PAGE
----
This now is your key.

That means the when you want to write the letter A, you should instead write M. And when you want to write the letter B, you should write N, and so on.

Using this method, the word “apple” will be written as “mbbxq” and the word “balloon” will be written as “nmxxaaz” and so if we write an entire message this way, it will appear as gibberish to someone who does not have the proper key to decode it. Of course, a simple code like this can be broken very easily even by a ten-year old, which is about the age I got interested in this sort of thing.

So one can make a more complex formula, for example a=”45w”, p=”x3e”, l=”ch”, e=”6a” so now the word “apple” will read as “45wx3ex3ech6a” and this will be a more difficult code to break. Modern encryption takes advantage of the power of computers to do very complex calculations and so are many orders of magnitude harder to break than these simple encryption methods.

One of the most popular modern encryption technologies is called the private-public keypair. These keys are typically very long numbers which may look like this: “3048024100C918FACF8DEB2DEFD5FD3789B9E069EA97FC20.” Your private key is yours alone while your public key is the one you give to people you want to transact with. For someone to send you an encoded message, he only needs to know your public key. Once he encodes the message, even he will not be able to decode it, as you will need the private key to do that.

Blockchains use this method to ensure that your transaction is authentic, authorized and secure. In fact, this method is more secure than simply typing a password on a web browser.

Next, the blockchain uses the idea of a distributed network. Most of our transactions use the client-server model wherein the data resides in a central repository. For example, if we are doing online banking, all the data resides in the bank’s servers (and nowhere else). Therefore, if someone would be able to hack that server and modify certain transactions, it would be possible for that person to make a cash transfer of P1,000 to his account appear to be P1,000,000. If he were then able to withdraw that amount before the hack was discovered, then he would have gotten away with free money.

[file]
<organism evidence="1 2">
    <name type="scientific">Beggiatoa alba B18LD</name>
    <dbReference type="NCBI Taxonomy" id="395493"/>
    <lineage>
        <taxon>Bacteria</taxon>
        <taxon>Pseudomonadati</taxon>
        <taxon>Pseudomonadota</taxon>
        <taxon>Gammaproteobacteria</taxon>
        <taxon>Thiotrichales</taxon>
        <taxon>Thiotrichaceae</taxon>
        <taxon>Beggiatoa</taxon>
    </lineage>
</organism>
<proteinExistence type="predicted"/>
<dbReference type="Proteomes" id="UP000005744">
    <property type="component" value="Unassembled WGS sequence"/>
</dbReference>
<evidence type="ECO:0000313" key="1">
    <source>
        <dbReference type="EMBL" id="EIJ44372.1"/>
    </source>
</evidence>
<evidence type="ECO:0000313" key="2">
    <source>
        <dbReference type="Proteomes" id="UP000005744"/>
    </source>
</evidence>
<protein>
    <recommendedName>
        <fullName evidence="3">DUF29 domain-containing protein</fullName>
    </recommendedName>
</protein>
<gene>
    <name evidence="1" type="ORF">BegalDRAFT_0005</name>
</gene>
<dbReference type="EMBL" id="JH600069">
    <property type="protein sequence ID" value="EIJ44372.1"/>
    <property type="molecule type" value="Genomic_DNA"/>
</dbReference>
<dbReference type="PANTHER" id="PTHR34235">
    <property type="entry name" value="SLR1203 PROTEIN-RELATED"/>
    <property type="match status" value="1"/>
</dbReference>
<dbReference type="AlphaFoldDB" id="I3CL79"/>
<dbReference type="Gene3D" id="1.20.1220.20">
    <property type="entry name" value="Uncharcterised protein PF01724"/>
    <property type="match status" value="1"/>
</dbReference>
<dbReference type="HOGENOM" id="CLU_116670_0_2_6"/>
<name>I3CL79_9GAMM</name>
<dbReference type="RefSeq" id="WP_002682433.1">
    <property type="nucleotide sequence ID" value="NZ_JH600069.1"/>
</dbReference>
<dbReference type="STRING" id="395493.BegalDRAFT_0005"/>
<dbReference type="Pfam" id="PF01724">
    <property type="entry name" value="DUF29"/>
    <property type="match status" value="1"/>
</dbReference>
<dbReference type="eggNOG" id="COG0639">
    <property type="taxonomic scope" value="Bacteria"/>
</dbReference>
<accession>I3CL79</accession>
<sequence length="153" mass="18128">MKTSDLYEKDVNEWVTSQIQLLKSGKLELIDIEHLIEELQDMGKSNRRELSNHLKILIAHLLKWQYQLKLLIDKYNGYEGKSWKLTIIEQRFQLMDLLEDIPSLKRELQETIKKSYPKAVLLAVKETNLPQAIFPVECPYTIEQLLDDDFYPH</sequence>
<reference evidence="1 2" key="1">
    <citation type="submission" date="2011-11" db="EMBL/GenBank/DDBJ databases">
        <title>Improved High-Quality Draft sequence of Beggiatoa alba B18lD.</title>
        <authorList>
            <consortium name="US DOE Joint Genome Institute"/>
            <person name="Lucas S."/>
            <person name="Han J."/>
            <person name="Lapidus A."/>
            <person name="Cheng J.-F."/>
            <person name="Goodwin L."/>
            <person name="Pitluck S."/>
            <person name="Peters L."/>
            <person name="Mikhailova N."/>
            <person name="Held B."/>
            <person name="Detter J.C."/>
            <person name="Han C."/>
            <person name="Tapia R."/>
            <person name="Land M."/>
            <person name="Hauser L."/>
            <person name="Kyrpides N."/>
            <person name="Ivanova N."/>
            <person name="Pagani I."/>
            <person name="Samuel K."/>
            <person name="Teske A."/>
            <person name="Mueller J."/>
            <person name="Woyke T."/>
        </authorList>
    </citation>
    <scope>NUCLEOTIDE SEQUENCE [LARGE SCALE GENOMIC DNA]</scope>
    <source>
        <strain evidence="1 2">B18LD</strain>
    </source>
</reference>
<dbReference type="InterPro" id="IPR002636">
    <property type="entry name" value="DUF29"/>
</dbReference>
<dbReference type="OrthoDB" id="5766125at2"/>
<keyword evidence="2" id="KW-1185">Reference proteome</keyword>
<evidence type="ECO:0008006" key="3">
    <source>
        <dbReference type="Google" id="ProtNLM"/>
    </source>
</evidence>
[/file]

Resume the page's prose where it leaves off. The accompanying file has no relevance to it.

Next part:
The same thing happened to a local bank several weeks ago where there was an IT glitch which caused some people to see their bank balances suddenly go to zero or negative, while others were surprised to see more money than they should have in their accounts. In fact, some were able to withdraw this excess cash before the glitch was discovered and all machines were taken offline to prevent further damage.

This happened because the transaction records were centralized and any alterations (whether authorized or malicious) to those records will immediately affect the clients accessing those records.

In contrast, cryptocurrency uses a distributed system which essentially has multiple transaction ledgers. Anyone can download and secure a copy of these ledgers. Transactions are recorded in segments called blocks, and these blocks are produced regularly and sequentially — that is why it is called a blockchain.

The software to record transactions and secure the blockchain network is called a “miner” or a “node,” and it is typically open-source and free for anyone to download and run. So anyone who does this will have a complete record of the entire blockchain since the beginning. It’s like having a complete record of all your bank’s transactions on your computer.

So now, there is no central repository of the data, and the integrity of the data can be quickly compared with all the other miners or nodes in the network. For example, if someone were able to hack my computer and change the transactions there, once the program verifies that data with the rest of the network, it will discover that my records are different from the vast majority of other miners and thus will automatically reject those hacks. For a hack to be successful, the hacker must be able to manipulate the records of 51% of all the miners in existence — a feat which is near-impossible for popular cryptocurrencies like bitcoin or ethereum which has thousands and thousands of miners all over the world.

But why would someone want to download and run a miner or node on his computer? We’ll tackle the next key idea, incentivized computing, next week.

 

Originally published in Sunstar Davao.

Email me at andy@freethinking.me. View previous articles at www.freethinking.me.